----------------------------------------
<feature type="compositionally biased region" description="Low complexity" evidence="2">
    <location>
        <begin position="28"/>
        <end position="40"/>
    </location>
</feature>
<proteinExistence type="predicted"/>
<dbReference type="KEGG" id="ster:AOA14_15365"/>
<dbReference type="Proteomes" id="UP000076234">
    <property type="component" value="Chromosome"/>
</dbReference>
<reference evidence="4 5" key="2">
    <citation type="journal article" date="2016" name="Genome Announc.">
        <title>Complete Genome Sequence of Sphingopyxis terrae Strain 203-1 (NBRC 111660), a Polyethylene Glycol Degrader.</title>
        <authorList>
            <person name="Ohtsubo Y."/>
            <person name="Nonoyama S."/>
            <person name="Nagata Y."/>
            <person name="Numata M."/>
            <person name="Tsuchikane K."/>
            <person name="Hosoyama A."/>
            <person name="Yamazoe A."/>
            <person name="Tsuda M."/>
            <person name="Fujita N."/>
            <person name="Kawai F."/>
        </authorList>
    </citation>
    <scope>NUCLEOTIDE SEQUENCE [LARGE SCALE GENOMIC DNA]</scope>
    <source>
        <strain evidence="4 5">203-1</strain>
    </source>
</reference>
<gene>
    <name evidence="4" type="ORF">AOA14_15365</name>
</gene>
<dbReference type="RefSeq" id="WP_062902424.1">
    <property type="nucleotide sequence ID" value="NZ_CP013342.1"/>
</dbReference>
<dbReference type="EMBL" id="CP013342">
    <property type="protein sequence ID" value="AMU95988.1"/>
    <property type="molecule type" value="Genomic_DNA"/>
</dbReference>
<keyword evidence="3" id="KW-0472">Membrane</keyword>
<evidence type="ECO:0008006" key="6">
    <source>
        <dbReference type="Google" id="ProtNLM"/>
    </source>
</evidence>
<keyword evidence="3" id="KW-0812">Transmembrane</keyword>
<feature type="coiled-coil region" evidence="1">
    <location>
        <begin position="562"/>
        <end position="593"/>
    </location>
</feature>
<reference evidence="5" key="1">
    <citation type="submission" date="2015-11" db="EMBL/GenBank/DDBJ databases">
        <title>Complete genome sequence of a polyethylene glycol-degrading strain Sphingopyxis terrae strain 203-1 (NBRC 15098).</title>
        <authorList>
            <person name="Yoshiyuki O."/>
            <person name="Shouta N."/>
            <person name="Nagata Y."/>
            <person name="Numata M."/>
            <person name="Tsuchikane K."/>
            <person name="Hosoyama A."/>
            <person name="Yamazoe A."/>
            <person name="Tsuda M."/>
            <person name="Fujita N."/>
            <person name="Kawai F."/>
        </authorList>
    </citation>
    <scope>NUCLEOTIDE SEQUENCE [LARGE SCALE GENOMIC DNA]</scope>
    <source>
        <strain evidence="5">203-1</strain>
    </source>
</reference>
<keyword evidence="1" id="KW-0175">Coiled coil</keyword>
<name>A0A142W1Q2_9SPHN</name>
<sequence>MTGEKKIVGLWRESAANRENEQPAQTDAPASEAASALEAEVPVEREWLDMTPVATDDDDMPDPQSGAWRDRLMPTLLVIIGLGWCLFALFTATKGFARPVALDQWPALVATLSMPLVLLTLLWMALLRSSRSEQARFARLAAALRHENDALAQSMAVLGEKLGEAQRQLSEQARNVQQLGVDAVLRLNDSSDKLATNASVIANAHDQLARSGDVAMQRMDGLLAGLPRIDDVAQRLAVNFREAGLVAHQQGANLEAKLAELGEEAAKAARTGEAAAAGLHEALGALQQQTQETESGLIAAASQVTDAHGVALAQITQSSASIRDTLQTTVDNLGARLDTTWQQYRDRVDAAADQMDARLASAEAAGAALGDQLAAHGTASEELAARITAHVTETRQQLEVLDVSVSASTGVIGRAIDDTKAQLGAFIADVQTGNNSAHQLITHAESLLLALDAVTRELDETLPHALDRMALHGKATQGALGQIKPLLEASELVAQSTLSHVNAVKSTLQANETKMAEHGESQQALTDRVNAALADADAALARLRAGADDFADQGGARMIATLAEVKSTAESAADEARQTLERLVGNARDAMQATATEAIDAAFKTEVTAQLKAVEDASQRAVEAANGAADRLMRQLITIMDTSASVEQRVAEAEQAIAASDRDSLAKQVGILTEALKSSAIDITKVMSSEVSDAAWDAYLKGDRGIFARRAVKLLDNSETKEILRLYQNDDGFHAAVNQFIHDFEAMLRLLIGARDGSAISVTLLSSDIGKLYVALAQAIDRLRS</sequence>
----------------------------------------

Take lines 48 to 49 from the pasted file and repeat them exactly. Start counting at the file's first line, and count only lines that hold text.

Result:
</evidence>
<keyword evidence="3" id="KW-0812">Transmembrane</keyword>